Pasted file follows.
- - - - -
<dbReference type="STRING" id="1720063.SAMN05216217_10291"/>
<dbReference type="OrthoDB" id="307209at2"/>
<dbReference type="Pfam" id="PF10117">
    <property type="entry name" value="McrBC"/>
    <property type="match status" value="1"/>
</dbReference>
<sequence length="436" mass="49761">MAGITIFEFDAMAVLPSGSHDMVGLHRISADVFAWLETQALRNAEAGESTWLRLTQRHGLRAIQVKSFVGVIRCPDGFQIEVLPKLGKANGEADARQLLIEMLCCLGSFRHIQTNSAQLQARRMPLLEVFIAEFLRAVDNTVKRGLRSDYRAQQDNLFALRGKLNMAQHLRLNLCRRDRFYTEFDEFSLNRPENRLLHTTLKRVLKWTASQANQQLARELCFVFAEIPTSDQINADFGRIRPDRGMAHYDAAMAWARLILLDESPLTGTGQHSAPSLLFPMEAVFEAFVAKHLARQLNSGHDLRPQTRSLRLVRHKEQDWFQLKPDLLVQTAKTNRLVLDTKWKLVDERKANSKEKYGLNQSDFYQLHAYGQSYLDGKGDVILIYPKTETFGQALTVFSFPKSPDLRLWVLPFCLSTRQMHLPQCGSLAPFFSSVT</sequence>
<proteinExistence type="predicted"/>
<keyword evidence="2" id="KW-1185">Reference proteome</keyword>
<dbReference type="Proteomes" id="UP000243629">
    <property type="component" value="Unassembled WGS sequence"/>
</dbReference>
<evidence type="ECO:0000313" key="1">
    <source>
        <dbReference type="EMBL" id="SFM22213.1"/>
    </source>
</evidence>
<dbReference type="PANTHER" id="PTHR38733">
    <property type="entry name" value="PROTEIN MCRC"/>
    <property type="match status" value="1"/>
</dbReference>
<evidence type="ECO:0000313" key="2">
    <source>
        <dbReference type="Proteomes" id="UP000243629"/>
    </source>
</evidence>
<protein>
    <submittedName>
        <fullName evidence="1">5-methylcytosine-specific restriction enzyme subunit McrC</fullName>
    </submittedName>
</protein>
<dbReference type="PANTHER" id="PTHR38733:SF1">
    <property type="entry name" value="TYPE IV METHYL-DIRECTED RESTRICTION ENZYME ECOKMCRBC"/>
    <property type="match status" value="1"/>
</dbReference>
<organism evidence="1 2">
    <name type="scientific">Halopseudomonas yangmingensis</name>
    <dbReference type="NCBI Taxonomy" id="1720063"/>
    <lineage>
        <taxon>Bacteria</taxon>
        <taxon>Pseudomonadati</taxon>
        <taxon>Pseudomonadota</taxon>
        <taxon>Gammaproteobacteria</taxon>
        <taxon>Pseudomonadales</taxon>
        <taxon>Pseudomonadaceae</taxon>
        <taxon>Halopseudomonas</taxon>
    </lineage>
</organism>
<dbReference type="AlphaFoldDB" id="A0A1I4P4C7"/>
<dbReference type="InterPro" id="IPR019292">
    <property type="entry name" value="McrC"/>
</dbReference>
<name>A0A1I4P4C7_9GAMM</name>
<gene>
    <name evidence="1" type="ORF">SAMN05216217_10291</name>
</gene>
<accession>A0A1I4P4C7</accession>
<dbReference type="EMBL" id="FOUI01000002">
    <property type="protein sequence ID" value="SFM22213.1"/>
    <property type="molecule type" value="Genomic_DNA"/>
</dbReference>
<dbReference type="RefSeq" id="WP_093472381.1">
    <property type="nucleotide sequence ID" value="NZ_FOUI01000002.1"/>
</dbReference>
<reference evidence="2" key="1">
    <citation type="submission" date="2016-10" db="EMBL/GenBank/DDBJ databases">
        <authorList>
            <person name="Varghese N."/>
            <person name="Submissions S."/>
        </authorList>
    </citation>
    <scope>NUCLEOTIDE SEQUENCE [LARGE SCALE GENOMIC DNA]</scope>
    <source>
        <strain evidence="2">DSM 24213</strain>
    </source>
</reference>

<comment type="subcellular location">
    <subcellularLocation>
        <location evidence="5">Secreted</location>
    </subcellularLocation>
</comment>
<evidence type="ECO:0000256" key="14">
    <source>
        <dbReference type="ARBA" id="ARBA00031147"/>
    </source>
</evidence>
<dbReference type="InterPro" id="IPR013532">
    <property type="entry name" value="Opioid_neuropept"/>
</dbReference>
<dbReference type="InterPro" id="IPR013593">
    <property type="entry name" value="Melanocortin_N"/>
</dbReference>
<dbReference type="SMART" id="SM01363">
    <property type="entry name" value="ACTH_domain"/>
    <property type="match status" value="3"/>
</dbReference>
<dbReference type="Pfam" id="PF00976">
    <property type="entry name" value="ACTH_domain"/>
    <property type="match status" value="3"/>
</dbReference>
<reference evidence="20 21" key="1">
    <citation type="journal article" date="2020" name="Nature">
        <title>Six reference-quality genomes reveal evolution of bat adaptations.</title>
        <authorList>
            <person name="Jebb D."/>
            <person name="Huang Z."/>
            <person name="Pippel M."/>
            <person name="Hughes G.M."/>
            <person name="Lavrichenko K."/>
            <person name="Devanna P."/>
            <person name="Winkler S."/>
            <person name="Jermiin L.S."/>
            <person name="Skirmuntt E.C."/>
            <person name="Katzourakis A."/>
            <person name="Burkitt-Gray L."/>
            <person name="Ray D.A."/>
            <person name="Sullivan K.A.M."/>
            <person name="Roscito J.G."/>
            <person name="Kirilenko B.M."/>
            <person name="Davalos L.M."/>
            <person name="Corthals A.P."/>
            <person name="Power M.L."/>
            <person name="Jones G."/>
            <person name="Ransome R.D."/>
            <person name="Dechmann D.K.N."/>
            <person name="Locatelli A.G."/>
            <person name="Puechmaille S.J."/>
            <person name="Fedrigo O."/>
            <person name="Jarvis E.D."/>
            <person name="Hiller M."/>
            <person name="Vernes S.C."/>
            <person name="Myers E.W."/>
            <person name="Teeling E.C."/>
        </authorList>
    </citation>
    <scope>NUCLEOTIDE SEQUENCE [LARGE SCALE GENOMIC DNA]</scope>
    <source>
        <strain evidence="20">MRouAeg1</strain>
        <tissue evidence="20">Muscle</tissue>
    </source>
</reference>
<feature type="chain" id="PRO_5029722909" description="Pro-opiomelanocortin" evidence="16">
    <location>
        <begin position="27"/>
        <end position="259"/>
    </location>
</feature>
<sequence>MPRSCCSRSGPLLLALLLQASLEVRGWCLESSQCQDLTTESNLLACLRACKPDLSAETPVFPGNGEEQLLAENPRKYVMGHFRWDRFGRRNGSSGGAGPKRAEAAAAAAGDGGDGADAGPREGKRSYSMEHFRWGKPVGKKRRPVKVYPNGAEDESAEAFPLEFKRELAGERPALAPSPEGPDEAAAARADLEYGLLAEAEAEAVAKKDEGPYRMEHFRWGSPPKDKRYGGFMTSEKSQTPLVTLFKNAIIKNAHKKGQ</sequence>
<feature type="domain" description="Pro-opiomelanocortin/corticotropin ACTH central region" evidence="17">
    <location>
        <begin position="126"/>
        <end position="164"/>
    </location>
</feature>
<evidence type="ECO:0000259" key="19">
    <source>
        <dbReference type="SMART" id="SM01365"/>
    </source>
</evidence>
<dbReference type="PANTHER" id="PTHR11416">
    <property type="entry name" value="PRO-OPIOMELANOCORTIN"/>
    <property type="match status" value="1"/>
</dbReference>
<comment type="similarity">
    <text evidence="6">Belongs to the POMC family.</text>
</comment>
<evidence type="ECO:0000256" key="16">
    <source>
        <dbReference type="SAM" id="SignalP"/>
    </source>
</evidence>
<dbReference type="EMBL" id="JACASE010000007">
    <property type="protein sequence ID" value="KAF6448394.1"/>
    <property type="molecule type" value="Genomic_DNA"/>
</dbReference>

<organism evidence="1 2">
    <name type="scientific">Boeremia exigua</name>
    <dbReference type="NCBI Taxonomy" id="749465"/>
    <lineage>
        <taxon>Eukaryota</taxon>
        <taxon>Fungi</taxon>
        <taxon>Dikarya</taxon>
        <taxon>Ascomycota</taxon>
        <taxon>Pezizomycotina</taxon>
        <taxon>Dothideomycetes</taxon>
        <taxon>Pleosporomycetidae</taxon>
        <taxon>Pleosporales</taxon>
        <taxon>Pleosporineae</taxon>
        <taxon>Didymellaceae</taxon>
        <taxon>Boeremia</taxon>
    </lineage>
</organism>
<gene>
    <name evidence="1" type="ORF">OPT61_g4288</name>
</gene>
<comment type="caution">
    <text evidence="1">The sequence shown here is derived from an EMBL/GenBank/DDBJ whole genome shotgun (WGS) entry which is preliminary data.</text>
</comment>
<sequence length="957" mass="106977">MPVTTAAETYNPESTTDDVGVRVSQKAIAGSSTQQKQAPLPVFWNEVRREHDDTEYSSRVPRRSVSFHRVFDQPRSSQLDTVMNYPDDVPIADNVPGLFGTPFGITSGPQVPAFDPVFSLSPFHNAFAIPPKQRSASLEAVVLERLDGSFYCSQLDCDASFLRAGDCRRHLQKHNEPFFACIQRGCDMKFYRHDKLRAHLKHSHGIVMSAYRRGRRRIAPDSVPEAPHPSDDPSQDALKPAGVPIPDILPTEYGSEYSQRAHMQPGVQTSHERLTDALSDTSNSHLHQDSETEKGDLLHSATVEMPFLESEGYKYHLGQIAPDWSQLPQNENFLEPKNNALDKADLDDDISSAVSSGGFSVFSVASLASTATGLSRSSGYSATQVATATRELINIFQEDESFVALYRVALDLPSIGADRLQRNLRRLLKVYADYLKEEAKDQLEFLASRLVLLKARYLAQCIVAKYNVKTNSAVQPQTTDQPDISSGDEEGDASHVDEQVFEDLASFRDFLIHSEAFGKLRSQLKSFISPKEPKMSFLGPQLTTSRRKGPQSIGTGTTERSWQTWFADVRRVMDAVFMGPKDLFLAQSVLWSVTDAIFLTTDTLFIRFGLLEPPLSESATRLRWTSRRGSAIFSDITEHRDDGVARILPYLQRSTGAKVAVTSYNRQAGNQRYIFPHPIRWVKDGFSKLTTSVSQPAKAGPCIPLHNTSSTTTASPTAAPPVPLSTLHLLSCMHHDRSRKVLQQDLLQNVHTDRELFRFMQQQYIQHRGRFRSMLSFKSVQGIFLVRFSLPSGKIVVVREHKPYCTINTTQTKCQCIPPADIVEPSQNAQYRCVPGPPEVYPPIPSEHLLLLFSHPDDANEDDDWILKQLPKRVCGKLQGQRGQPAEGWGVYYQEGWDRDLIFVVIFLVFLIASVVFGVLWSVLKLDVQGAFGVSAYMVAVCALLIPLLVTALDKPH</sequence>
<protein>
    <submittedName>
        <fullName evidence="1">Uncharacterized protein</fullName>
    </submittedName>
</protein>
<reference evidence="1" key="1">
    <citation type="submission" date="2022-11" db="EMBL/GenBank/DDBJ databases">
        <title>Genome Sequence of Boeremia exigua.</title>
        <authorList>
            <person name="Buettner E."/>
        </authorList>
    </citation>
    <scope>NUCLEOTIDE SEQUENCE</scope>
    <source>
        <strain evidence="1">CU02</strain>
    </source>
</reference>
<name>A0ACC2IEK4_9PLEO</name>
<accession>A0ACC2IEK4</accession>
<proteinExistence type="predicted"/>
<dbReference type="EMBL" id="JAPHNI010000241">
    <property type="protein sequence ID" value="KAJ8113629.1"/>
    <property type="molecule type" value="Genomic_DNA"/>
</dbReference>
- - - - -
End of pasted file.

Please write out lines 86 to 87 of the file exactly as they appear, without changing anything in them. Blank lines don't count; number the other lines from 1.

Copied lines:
</evidence>
<dbReference type="InterPro" id="IPR013532">